Why Should We Care about the Census in 2015?
In these dog days of summer 2015, the 2016 presidential election campaign is already in full swing. Twenty-two announced candidates (seventeen Republicans and five Democrats) are already filling the airwaves with their pitches, though the first actual delegate selection event, the Iowa Caucuses, is not for another five months, in January 2016. The primary season for both parties follows. The general election is November 2017, and the new president (no. 45) takes office in January 2017.
Meanwhile, another crucial process of the American political system is also gearing up—very much under the radar for most of us—namely, the planning for the 2020 Census, so the nation can reapportion seats in the House of Representatives and Electoral College. It will be the twenty-fourth decennial count in the nation’s history. The planning process, for the demography geeks and public officials in charge, is in its crucial decision-making phase. Current congressional appropriations will determine what can be spent to count the estimated 320–340 million Americans. In 2016, the Census Bureau will conduct field tests in Harris County, TX and Los Angeles, CA to test new methods for 2020. The bureau is hard at work now organizing the complicated logistical process of finding every American address and a person who can provide information on who lives there.
Periodic elections and the decennial census are both a function of the constitutional structure created in 1787 after the American Revolution. They operate on different rhythms. We elect a president every four years. We count the population and reapportion seats in Congress and in legislative districts across the country every ten years.
Every twenty years, the culminating events coincide. In April 2020 we’ll count the population. In November 2020, we have another presidential election. But perhaps few of the current presidential campaigns have on their radar that it will be the winner of the 2016 presidential election who will actually oversee the administration of the 2020 count.
So why should we (and the candidates) care?
We should care because the decisions made by Congress and the forty-fifth president will shape how well we count the population in 2020, whether it is done efficiently, cost effectively, and accurately. As I’ve written, because of the dynamism and diversity of the American population, the U.S. has always had a “politics of population” that periodically draws the census, which is supposed to be a nonpartisan scientific enterprise, into the contentious political struggles of the day.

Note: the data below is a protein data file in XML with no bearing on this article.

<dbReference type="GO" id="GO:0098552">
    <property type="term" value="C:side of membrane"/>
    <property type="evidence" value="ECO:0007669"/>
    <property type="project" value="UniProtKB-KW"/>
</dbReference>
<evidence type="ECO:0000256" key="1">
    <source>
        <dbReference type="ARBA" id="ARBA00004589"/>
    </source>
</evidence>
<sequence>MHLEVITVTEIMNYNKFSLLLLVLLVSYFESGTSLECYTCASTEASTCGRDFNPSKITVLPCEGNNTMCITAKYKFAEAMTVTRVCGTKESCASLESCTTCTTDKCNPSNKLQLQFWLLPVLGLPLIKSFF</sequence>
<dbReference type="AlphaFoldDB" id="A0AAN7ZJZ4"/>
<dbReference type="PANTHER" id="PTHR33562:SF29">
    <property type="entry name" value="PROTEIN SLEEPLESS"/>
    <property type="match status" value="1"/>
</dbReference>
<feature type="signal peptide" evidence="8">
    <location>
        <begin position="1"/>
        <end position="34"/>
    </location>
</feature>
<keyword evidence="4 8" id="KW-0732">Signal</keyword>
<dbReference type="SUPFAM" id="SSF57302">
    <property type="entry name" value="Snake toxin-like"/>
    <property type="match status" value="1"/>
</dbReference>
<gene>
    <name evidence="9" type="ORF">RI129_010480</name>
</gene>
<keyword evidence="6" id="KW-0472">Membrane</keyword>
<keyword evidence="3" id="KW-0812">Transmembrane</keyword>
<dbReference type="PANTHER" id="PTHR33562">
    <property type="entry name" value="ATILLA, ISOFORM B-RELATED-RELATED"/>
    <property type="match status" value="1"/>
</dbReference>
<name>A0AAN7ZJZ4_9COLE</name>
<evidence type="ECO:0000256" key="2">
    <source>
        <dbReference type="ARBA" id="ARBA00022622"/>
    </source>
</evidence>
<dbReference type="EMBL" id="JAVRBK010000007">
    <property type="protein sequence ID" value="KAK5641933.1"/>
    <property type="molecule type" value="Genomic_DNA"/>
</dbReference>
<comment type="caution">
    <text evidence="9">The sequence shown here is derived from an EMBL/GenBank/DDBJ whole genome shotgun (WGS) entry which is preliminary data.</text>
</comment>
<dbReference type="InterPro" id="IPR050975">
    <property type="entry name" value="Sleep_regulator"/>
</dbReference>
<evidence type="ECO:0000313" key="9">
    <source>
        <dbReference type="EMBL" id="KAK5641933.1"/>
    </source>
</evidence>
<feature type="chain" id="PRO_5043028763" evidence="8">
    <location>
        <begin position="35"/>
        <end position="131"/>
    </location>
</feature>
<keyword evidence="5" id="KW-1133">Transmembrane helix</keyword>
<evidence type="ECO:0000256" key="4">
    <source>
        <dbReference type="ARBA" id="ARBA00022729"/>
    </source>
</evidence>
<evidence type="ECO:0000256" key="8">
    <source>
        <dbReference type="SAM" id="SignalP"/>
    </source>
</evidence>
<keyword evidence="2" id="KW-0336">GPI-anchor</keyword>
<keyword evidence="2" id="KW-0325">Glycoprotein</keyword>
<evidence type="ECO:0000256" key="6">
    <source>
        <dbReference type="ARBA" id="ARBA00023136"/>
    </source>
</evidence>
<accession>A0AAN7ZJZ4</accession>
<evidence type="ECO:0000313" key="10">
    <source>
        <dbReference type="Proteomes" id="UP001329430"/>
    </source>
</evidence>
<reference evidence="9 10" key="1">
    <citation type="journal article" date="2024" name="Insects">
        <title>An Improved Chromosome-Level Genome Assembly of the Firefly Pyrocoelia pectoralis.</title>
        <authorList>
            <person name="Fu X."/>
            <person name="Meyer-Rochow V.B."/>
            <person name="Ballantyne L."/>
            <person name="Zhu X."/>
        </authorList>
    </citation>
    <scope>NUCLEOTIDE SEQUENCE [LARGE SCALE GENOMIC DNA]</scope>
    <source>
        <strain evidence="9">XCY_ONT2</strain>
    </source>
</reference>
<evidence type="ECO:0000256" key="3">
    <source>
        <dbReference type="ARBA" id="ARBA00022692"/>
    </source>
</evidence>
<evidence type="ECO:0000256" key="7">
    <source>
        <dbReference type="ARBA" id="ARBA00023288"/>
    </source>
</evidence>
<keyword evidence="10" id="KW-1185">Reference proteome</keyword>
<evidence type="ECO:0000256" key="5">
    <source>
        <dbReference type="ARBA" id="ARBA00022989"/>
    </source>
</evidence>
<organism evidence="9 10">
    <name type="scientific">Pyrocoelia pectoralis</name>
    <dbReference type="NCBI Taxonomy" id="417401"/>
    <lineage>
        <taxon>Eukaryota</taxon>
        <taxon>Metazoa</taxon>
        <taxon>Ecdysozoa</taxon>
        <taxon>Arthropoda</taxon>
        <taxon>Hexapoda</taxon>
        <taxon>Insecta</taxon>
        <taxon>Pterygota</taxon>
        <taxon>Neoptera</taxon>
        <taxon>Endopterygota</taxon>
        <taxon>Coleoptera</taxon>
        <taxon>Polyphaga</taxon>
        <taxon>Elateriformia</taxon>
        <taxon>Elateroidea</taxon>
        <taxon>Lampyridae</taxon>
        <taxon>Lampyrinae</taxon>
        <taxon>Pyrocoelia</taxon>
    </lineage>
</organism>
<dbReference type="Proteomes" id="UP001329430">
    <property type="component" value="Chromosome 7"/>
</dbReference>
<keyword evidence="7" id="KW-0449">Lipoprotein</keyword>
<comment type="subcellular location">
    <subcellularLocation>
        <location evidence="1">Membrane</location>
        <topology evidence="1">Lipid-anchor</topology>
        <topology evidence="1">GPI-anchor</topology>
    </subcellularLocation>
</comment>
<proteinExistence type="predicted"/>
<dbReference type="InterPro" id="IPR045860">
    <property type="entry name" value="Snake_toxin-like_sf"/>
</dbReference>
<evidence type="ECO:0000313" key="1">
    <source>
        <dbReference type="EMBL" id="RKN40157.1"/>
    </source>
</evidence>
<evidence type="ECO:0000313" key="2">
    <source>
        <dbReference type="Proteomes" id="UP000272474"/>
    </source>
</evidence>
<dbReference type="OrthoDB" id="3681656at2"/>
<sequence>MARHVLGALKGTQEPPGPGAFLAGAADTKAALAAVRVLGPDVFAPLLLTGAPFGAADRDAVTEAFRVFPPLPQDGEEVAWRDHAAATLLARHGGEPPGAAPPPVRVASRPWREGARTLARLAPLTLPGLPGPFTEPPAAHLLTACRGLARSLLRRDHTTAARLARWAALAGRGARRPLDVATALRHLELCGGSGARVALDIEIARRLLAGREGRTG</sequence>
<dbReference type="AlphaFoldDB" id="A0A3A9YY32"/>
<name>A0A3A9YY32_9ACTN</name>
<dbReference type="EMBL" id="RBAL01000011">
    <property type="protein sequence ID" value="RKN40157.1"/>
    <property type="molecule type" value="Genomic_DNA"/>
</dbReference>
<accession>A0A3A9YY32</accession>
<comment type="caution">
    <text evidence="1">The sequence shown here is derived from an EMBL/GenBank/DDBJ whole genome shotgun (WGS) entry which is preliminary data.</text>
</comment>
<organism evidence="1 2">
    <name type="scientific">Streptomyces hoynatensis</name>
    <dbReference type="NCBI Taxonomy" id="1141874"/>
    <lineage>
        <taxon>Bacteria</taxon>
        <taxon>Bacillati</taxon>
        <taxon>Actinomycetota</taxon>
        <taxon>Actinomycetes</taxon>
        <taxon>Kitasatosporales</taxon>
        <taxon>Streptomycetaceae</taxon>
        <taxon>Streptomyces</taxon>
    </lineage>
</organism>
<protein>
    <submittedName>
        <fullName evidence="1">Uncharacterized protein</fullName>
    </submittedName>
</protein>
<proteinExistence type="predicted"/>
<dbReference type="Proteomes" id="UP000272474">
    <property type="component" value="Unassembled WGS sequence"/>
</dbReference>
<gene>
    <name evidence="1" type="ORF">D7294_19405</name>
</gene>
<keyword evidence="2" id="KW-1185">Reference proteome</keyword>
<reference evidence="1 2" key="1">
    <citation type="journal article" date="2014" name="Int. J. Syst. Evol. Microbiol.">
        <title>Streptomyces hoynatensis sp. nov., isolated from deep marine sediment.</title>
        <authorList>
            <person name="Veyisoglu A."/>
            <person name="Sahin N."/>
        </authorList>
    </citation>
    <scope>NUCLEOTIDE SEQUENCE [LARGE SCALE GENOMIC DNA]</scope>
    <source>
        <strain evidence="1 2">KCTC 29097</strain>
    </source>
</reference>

The first census in 1790 counted 3.9 million people. Congress used the numbers to allocate 106 House seats among the states. The 2010 census counted 308.7 million people. Congress used the numbers to allocate 435 House seats among the states.
Sounds simple, right? It’s not, because all through the process are questions about who and how to count. Everyone? (That is what we do.) But why not just citizens, or voters, if this is about apportioning seats in Congress? The history of how the census has counted in the past provides insights into why we do it as we have. For example, the Founding Fathers decided that everyone except “Indians not taxed” should be counted, when in the eighteenth century only about 10% of the “population” had political rights to vote and hold office. (Women, children, slaves, indentured servants, even property-less adult men were not “voters.”)
How do we know if the census numbers are “right”? That is, that people haven’t been missed, by mistake or deliberately, and thus a state which “deserves” a House seat sees it go to another state. Utah so argued after the 2010 census in court, claiming that North Carolina “unfairly” got a seat that Utah deserved. (Utah lost their case in court.)
Many such examples exist in the historical record. And perhaps the most egregious one dates from the fourteenth census, 100 years ago, when, for the only time in the history of the nation, Congress looked at the census numbers and refused to reapportion itself, claiming they had to be wrong. (What they showed was dramatic growth in urban areas and the West, much to the dismay of the rural majority in Congress.) States that grew in population and thus “deserved” seats in the House didn’t get them until after the 1930 census, when it was clear that those 1920 numbers were not errors. The nation was majority urban and people were moving west. In the meantime, the political life of the nation suffered.
So that is why Americans should ask presidential candidates if they support the resources for a high-quality 2020 census. Warning signs are already there, as members of congressional oversight and appropriations committees cut funding for census planning. Does anyone think that the presidential campaigns will wait until a few weeks before the primary to plan a campaign?
So for census geeks and census historians like me, it’s not too soon to alert the public of the issues, reminding Americans that this unobtrusive, once-a-decade event is also a big political deal.
Margo Anderson is Distinguished Professor of History and Urban Studies at the University of Wisconsin–Milwaukee and is widely regarded as a major authority on the census, both inside and outside academia.